And if God granted him one more free instant, he would also have time to stab himself and avoid death on a post. This last, however, was of little interest to Levi, the former tax collector. He was indifferent to how he died. He wanted one thing, that Yeshua, who had never in his life done the least evil to anyone, should escape torture.

The plan was a very good one, but the fact of the matter was that Levi had no knife with him. Nor did he have a single piece of money.

Furious with himself, Levi got out of the crowd and ran back to the city. A single feverish thought was leaping in his burning head: how to procure a knife there in the city, in any way possible, and have time to overtake the procession.

He ran up to the city gate, manoeuvring amid the throng of caravans being sucked into the city, and saw to his left the open door of a little shop where bread was sold. Breathing hard after running down the scorched road, Levi got control of himself, entered the shop very sedately, greeted the woman behind the counter, asked her to take the top loaf from the shelf, which for some reason he liked better than the others, and when she turned around, silently and quickly took from the counter that than which there could be nothing better - a long, razor-sharp bread knife — and at once dashed out of the shop.

A few moments later he was again on the Jaffa road. But the procession was no longer in sight. He ran. At times he had to drop down right in the dust and lie motionless to recover his breath. And so he would lie there, to the astonishment of people riding on mules or walking on foot to Yershalaim. He would lie listening to his heart pounding not only in his chest but in his head and ears. Having recovered his breath a little, he would jump up and continue running, but ever slower and slower. When he finally caught sight of the long procession raising dust in the distance, it was already at the foot of the hill.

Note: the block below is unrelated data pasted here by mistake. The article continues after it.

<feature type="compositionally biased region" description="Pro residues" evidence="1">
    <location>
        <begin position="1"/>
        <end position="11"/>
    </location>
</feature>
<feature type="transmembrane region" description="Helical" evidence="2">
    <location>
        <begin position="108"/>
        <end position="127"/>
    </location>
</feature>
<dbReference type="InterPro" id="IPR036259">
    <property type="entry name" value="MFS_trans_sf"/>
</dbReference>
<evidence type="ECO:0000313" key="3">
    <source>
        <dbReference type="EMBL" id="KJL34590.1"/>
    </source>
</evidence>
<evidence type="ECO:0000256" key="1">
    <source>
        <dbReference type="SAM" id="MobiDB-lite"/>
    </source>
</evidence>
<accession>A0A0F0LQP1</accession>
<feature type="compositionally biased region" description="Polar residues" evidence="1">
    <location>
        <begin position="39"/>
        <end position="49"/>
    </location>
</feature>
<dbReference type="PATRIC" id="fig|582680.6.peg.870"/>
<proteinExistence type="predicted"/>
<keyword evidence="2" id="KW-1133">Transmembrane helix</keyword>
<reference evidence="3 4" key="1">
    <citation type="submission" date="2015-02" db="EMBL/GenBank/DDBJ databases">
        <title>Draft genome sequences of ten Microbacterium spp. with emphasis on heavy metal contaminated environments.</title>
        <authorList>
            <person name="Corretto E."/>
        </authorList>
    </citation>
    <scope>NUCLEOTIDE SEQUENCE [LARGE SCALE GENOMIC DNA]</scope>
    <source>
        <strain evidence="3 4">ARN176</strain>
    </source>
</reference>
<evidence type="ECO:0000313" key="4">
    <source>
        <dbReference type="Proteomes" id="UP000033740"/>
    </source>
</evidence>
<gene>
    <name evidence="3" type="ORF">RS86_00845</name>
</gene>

‘Oh, God !…’ Levi moaned, realizing that he was going to be too late. And he was too late.

When the fourth hour of the execution had gone by, Levi’s torments reached their highest degree and he fell into a rage. Getting up from the stone, he flung to the ground the stolen knife — stolen in vain, as he now thought — crushed the flask with his foot, depriving himself of water, threw off his kefia, seized his thin hair, and began cursing himself.

He cursed himself, calling out meaningless words, growled and spat, abused his father and mother for bringing a fool into the world.

Seeing that curses and abuse had no effect and nothing in the sun-scorched place was changed by them, he clenched his dry fists, raised them, squinting, to the sky, to the sun that was sliding ever lower, lengthening the shadows and going to fall into the Mediterranean, and demanded an immediate miracle from God. He demanded that God at once send Yeshua death.

Opening his eyes, he became convinced that everything on the hill was unchanged, except that the blazing spots on the centurion’s chest had gone out. The sun was sending its rays into the backs of the executed men, who were facing Yershalaim. Then Levi shouted:

‘I curse you, God!’

In a rasping voice he shouted that he was convinced of God’s injustice and did not intend to believe in him any longer.

‘You are deaf!’ growled Levi. ‘If you were not deaf, you would have heard me and killed him straight away!’